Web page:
• 6. The seriousness of the offense or offenses;
    • 7. Any information produced by the person, or produced on his behalf, in regard to his rehabilitation and good conduct; and
  • 8. The legitimate interest of the . . . private employer in protecting property, and the safety and welfare of specific individuals or the general public.
  •  

If after weighing these factors, an employer still wishes to hire the applicant, again, there is nothing more to do.

If, on the other hand, the employer decides to revoke the offer based on the applicant’s criminal history, it must: (1) explain to the applicant why, using the City’s Fair Chance Notice; (2) provide the applicant with a copy of the background check or criminal history information you obtained; (3) and give the applicant three business days to respond to the notice. The Fair Chance Notice acts as the employer’s application of Article 23–A to the applicant’s criminal history; it gives the applicant the employer’s reasoning for wanting to rescind the offer. The applicant has three days to respond to the Notice and should include information about errors in his/her record and any additional information the employer should consider before making the final determination to retract the offer.

The New York City Commission offers free trainings on the Fair Chance Act. Given how dramatically this law changes former employment practices in hiring people with criminal histories, it is important all employers and employees are aware of all its requirements to avoid unlawful discrimination against job seekers with criminal histories. If you are unsure how to apply the new law in your business, or if you feel you have been a victim of unlawful discrimination in the hiring process, our attorneys can help. Contact us today.

Erin Lloyd, Esq. is an employment and business lawyer and partner at Lloyd Patel LLP, a general practice law firm. She can be reached directly at el@lloydpatel.com.

Whitney McCann is a second year law student at City University of New York School of Law, interning at Lloyd Patel LLP, and expects to graduate in May 2017.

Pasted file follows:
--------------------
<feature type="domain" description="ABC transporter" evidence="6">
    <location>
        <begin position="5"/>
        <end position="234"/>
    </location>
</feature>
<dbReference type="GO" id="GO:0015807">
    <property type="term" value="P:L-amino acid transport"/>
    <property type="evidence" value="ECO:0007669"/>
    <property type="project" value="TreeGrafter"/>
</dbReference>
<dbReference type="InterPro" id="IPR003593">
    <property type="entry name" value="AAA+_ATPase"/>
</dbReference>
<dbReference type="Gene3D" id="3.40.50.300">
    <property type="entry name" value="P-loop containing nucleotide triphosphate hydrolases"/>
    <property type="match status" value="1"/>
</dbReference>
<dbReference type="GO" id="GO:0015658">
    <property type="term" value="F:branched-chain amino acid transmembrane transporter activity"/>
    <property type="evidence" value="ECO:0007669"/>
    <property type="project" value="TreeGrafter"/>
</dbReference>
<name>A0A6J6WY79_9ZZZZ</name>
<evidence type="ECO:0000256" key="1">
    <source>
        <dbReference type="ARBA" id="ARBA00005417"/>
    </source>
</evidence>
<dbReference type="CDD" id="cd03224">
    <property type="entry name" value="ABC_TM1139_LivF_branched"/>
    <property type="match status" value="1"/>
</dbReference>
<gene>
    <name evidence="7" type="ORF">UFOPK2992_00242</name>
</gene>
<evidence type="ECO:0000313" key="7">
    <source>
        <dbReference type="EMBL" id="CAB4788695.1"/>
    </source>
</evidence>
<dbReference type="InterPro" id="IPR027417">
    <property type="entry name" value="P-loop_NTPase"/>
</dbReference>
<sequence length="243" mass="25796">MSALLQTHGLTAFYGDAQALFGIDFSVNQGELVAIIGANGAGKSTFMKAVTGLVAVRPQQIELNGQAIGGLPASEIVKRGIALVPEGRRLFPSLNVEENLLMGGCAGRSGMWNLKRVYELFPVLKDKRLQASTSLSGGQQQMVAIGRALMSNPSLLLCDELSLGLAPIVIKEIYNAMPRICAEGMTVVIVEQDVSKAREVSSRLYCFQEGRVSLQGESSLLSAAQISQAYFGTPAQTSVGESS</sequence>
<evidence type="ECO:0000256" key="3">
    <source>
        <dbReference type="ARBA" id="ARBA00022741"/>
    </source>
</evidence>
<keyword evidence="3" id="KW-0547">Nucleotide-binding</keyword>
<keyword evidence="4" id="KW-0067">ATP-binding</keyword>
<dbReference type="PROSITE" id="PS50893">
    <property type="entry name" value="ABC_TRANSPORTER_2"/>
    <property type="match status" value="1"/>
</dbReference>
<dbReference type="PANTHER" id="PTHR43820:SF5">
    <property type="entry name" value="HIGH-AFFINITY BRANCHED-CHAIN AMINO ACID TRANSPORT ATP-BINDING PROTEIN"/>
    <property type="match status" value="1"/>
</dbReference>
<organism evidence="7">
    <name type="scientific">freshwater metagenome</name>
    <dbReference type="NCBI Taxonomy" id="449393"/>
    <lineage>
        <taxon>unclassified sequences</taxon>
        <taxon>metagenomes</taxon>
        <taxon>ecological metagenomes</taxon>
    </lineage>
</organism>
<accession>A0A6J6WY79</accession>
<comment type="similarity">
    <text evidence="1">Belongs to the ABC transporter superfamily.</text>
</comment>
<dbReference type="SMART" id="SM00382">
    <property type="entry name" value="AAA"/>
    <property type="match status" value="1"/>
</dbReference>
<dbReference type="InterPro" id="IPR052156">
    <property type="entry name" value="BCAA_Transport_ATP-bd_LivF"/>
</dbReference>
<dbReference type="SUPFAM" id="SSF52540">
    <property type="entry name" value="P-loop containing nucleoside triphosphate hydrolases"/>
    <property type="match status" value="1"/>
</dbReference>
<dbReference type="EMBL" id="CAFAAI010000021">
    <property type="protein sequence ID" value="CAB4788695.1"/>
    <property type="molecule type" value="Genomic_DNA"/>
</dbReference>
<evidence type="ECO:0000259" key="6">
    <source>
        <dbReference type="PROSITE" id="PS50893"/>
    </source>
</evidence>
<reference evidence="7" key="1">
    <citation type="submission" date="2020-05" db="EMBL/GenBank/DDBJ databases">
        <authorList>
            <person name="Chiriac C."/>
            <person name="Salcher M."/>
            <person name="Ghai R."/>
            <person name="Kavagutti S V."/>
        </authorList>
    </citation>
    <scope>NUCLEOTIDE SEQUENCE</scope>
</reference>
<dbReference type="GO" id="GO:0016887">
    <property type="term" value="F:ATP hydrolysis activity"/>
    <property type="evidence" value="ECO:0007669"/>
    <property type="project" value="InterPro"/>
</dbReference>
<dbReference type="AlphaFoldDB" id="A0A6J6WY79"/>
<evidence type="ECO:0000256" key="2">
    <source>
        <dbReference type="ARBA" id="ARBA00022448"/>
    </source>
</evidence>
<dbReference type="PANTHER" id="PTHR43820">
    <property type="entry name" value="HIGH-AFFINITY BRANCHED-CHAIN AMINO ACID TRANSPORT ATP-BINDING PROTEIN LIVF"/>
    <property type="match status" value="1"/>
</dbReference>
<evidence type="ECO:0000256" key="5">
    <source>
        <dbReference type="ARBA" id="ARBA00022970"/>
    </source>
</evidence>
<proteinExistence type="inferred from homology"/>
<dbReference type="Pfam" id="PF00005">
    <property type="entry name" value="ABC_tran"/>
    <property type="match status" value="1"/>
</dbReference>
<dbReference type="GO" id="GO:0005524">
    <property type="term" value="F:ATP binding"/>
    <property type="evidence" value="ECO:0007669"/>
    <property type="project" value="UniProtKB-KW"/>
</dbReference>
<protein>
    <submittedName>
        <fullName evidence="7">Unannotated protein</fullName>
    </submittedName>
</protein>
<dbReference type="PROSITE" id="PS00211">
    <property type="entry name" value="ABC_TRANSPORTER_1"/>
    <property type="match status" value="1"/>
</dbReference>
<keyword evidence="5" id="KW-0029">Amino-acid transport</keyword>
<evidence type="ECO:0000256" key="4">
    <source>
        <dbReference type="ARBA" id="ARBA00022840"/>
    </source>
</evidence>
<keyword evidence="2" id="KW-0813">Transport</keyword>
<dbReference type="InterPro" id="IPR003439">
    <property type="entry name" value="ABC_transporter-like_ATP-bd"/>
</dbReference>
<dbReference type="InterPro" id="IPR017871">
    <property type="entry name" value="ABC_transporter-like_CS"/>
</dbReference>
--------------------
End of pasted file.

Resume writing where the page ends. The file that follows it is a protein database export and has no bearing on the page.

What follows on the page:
Recent Posts


Tags

NY payroll law Glatt v. Fox Searchlight Pictures Fair Play to Pay Act Trademark licensing AirBnB ACA Department of Labor Public-Sector Union Fees #meToo Fair Pay and Safe Workplace Executive Order Overtime Exemptions Domain Name Postnup Right to Unionize Independent Contractor Human Rights Law Fair Labor Standards Act Wage Theft Protection Act Employment Law Privacy stocks Ban the Box NLRB employment discrimination lawsuits NYC Sexual harrassment law Alter-Ego Doctrine Criminal Record Firm Announcements $15 Minimum Wage Selling Business Fair Chance Act Federal Contractors New Address Trade Secrets Transgender protections Non-Qualified Stock Options Immigration Status Trade Secrets Act U.S. Department of Labor drug testing marijuana usage Interns Interview Series Tax-Deferred Savings EEOC Filing Requirement Employment Offer/Agreement Overtime Rules Credit History Security Freelance Isn't Free New York Earned Sick Time Act Landlord-Tenant Law sexual harassment training Real Estate Law Intellectual Property graduate students I-9 Verification Apple vs. FBI New York City Human Rights Law Fair Workweek Law Executive Severance Nobel Prize Divorce Fair Labor Standards Act (FLSA) Start-up Ventures Browning-Ferris Case Web Domains Technology Womens Rights Credit Checks Pregnancy Hairstyle Discrimination National Labor Relations Board Mandatory Class Action Waivers Joint-Employer Relationship federal Department of Labor NYC Human Right's Law's Attracting Investment Worker's Rights Nanny Audit Workplace Requirements workplace discrimination Federal Acquisition Regulatory Council Payroll Scams Prenup Credit Unionization Employee Salary Histories Lactation Law Federal Overtime Law National Labor Relations Act NYC Salary History Law Employer Mandate Unions Affordable Care Act Paid Family Leave Facebook Privacy and Litigation Business Law Trademark Law Fair Work Week Legislation Westchester County implementing new leave laws commuter benefits Westchester Safe and Sick Time Laws Business Sexual Harassment policy Executive Negotiation Arbitration Agreements entrepreneur LinkedIn Internet Law Negotiating Sexual Harassment Glatt v. Fox Searchlight Pictures, Inc. NQSO Housing Law Minimum wage Household Employees Corporate Law Newsletter Illegal rentals Employment Contracts Health Care Interns as Employees

Archive

EDIT - blog-container - This controls the styles for the headings

EDIT - BlogTagCloud - Font style

description

  • EDIT  - post-body - Font style

EDIT - side-panel - This is the colour of the sidebar headings

Snap | BC Module - Blog - Blog Description

Snap | BC Module - Blog - Blog Title

EDIT - Snap | BC Module - Blog - Date - This is the date box style

EDIT - Snap | BC Module - Blog - Post Content - Font style

EDIT - Snap | BC Module - Blog - Post Title - Heading style

EDIT  - Snap | BC Module - Blog - Sidebar Content - Font style

EDIT - Snap | BC Module - Blog - Sidebar Title - Heading style

latest blog title snap text

 

Disclaimer: Nothing on this website is or should be construed as legal advice.
An attorney-client relationship does not exist with our firm unless a signed
retainer agreement is executed, and we do not offer legal advice through
this site or any of the content located on it. For legal advice for your
particular circumstances, please contact us directly.